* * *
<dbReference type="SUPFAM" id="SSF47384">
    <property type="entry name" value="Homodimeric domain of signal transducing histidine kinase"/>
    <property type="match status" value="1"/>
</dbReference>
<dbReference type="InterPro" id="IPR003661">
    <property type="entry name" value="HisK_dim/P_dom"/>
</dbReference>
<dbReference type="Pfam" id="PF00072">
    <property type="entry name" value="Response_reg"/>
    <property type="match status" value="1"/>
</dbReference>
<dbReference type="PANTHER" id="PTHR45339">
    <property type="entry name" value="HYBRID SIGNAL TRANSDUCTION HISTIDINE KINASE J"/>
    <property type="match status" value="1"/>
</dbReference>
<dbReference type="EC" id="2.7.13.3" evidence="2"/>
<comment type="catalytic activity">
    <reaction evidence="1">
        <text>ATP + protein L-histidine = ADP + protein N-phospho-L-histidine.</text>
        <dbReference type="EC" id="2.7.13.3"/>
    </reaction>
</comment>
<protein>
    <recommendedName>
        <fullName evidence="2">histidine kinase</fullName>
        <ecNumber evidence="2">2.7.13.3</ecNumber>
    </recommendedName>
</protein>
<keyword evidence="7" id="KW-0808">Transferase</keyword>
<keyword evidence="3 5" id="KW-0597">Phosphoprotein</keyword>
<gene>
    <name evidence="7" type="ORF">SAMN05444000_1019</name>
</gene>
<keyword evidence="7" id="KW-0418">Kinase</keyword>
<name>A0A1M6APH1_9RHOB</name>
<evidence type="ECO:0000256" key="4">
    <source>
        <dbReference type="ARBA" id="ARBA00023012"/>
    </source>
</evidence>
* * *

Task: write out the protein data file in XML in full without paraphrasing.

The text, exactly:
<dbReference type="SUPFAM" id="SSF47384">
    <property type="entry name" value="Homodimeric domain of signal transducing histidine kinase"/>
    <property type="match status" value="1"/>
</dbReference>
<dbReference type="InterPro" id="IPR003661">
    <property type="entry name" value="HisK_dim/P_dom"/>
</dbReference>
<dbReference type="Pfam" id="PF00072">
    <property type="entry name" value="Response_reg"/>
    <property type="match status" value="1"/>
</dbReference>
<dbReference type="PANTHER" id="PTHR45339">
    <property type="entry name" value="HYBRID SIGNAL TRANSDUCTION HISTIDINE KINASE J"/>
    <property type="match status" value="1"/>
</dbReference>
<dbReference type="EC" id="2.7.13.3" evidence="2"/>
<comment type="catalytic activity">
    <reaction evidence="1">
        <text>ATP + protein L-histidine = ADP + protein N-phospho-L-histidine.</text>
        <dbReference type="EC" id="2.7.13.3"/>
    </reaction>
</comment>
<protein>
    <recommendedName>
        <fullName evidence="2">histidine kinase</fullName>
        <ecNumber evidence="2">2.7.13.3</ecNumber>
    </recommendedName>
</protein>
<keyword evidence="7" id="KW-0808">Transferase</keyword>
<keyword evidence="3 5" id="KW-0597">Phosphoprotein</keyword>
<gene>
    <name evidence="7" type="ORF">SAMN05444000_1019</name>
</gene>
<keyword evidence="7" id="KW-0418">Kinase</keyword>
<name>A0A1M6APH1_9RHOB</name>
<evidence type="ECO:0000256" key="4">
    <source>
        <dbReference type="ARBA" id="ARBA00023012"/>
    </source>
</evidence>